The NSA relies on many contractors | June 11
Choice of profit or professionals
Somewhat lost in the furor over the surveillance of citizens' privacy by the massive NSA program to sweep up and store personal communications is the fact that this function has been increasingly outsourced to private industry.
There has been little discussion of the system that allows defense contractors, whose primary allegiance is to profit, to hire employees with questionable credentials or backgrounds in the primary pursuit of a greater share of bloated defense spending. The transition of critical security functions from a middle-class professional government workforce to private sector opportunists has resulted in the loss of professionalism.
The somewhat-rare private enterprise employee who questions the legality or ethics of a program in which he or she is engaged has no means of addressing his or her concerns (such as consulting an inspector general). As noted in the current case of Booz Allen Hamilton, the choice was to resign or, due to conscience and a lack of a credible sense of the big picture, to go public and disclose classified information that could result in harm to us all.
We need to reprofessionalize our national security functions with citizens having a longer perspective, and who have outlets to address concerns that are not available in private industry.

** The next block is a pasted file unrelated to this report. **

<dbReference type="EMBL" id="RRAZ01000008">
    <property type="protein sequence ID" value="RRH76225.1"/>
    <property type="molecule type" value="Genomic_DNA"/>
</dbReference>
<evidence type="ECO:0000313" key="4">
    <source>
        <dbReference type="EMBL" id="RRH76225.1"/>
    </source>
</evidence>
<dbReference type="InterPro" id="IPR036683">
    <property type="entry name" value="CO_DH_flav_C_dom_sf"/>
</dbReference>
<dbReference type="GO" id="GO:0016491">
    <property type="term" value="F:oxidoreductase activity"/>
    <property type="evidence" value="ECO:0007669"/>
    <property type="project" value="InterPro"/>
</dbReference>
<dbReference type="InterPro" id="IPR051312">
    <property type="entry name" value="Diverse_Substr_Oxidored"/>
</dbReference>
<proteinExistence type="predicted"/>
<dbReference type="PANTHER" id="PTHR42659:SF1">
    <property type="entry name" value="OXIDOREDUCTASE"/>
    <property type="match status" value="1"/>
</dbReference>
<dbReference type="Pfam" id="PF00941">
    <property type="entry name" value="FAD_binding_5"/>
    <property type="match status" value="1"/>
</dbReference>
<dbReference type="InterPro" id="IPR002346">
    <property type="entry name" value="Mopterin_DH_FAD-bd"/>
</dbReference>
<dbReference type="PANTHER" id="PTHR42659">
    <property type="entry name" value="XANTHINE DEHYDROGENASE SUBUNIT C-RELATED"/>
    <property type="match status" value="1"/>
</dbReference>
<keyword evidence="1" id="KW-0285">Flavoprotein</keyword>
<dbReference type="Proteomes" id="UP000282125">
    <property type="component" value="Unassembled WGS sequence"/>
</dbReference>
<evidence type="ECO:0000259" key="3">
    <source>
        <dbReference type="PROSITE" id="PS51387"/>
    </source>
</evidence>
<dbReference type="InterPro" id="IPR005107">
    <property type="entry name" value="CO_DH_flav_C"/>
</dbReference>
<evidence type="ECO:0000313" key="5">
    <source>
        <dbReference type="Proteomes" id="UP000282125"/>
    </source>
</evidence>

Thom Kenning, Valrico
The NSA relies on many contractors | June 11
Information not secure
Personal phone records and email records retained by the National Security Agency are not secure, and never will be. As an information systems manager for almost 50 years, I know someone in "the back room" (actually thousands of someones in the case of NSA) has access to the personal information of all American citizens, even up to and including the president.
When such systems are developed, tested and run by the technical staff, these staffers must have access to information contained in these systems to ensure they are working. During this testing and maintenance activity, many citizens' personal records are retrieved. Our personal records will be accessible by these "back-room technicians" again and again.
Jay Hall, Tampa
Obama defends U.S. spy efforts | June 8
So President Barack Obama now welcomes a debate over the issues of security and privacy. No reasonably thinking American can object to the importance of both, even if there is disagreement on the balance between the two. And a debate on the subject is important, given the conditions we live in today.
However, every American of my generation and younger has learned to distrust government and the politicians who run it. Strip away the niceties of language: The reason is that government lies. Lyndon Johnson and his administration lied about the Gulf of Tonkin. Richard Nixon and his administration lied about government abuse and excess. Bill Clinton lied under oath. Now James Clapper, the director of national intelligence, lied when he said in March that his agency was not "wittingly" collecting information on the American people. Obama Attorney General Eric Holder either lied to a FISA judge or the Congress about James Rosen's role.